E.ON, the German utility, has earmarked two greenfield sites in Kent as possible locations for new nuclear power stations.
The company is considering using its existing oil-fired power station at the Isle of Grain, near Sheerness, and its coal-fired plant at Kingsnorth, near Ashford, as sites to develop nuclear reactors, The Times has learnt.
E.ON, which said last month that it wanted to build two new nuclear stations in Britain using French technology from Areva, would prefer to develop any new reactors on existing nuclear sites that are owned by either British Energy or the Government through the Nuclear Decommissioning Authority. It views this as the ideal solution because most of these sites have receptive local communities and the planning process is less likely to be subject to local opposition and lengthy delays.
However, E.ON is considering using its own brownfield sites at the Isle of Grain and Kingsnorth as fallback options. Both existing plants are due to close by 2015 because of the European Union’s Large Combustion Plant Directive (LCPD), which places strict limits on their emissions.
E.ON plans to build a new, gas-fired combined heat and power plant at the Isle of Grain and a “clean” coal-fired plant at Kingsnorth, but land clearance work for the new plant at Grain has only just begun, while the Government has not approved the plant at Kingsnorth. The Kingsnorth scheme has provoked a public outcry because it would be the UK’s first coal-fired power station to be built in more than 20 years.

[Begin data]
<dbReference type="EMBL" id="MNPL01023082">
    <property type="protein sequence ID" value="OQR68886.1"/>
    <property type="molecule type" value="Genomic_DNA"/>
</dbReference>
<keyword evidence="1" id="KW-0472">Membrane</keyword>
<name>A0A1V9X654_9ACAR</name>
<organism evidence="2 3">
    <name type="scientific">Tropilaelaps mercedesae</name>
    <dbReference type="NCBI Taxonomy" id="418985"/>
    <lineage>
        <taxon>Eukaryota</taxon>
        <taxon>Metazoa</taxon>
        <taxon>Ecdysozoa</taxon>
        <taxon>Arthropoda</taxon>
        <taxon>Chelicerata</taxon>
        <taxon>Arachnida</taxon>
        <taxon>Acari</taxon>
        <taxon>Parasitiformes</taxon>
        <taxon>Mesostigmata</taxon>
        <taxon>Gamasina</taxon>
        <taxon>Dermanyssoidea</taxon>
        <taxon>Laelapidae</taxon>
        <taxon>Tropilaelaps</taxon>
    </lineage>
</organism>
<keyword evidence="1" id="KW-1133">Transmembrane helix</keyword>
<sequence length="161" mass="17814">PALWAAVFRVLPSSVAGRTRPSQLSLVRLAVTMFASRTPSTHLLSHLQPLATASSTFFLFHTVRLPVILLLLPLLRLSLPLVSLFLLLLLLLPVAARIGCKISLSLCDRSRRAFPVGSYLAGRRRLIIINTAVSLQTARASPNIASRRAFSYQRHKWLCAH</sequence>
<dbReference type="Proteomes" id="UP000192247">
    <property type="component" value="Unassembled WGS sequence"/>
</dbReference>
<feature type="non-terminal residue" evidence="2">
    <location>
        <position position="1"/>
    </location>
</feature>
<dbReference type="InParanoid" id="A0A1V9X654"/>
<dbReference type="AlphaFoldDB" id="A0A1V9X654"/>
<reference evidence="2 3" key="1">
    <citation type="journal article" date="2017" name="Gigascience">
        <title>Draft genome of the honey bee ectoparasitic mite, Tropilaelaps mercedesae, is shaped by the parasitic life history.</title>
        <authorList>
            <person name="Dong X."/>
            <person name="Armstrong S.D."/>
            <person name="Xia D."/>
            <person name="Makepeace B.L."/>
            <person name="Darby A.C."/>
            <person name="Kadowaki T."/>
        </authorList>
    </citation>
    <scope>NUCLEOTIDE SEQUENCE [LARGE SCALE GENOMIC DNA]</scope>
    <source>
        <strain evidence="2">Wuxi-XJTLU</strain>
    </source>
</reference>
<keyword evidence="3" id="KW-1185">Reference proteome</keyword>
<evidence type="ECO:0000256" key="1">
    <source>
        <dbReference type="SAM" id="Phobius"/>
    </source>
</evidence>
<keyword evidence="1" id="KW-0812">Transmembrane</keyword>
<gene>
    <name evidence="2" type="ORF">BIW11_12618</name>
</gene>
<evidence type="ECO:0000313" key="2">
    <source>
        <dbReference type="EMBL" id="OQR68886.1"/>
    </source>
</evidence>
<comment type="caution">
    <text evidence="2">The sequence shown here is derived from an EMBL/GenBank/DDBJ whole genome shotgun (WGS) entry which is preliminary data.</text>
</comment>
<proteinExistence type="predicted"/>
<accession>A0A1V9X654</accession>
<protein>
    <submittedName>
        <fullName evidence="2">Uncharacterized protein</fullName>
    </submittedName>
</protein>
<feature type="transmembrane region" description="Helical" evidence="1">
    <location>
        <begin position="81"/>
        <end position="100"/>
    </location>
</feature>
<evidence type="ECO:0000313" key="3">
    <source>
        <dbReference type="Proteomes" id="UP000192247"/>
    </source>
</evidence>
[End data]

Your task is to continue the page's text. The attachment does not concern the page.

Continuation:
Of the two E.ON sites, the Isle of Grain is viewed as a stronger candidate for an application for a new nuclear power station because it lies on the coast and is relatively far from large population centres.
However, E.ON is considering nominating both sites as potential candidates for new nuclear stations before a deadline for applications of this autumn set by the Government.
The Department for Business will assess all of the proposed sites for new nuclear plants and will open a public consultation on a draft list next spring.
E.ON also owns a coal-fired power station at Ironbridge, Shropshire, that is due to close by 2015. It is considered a very unlikely candidate for a new nuclear plant because of its proximity to the Ironbridge Gorge world heritage site.
(Source: The Times Online)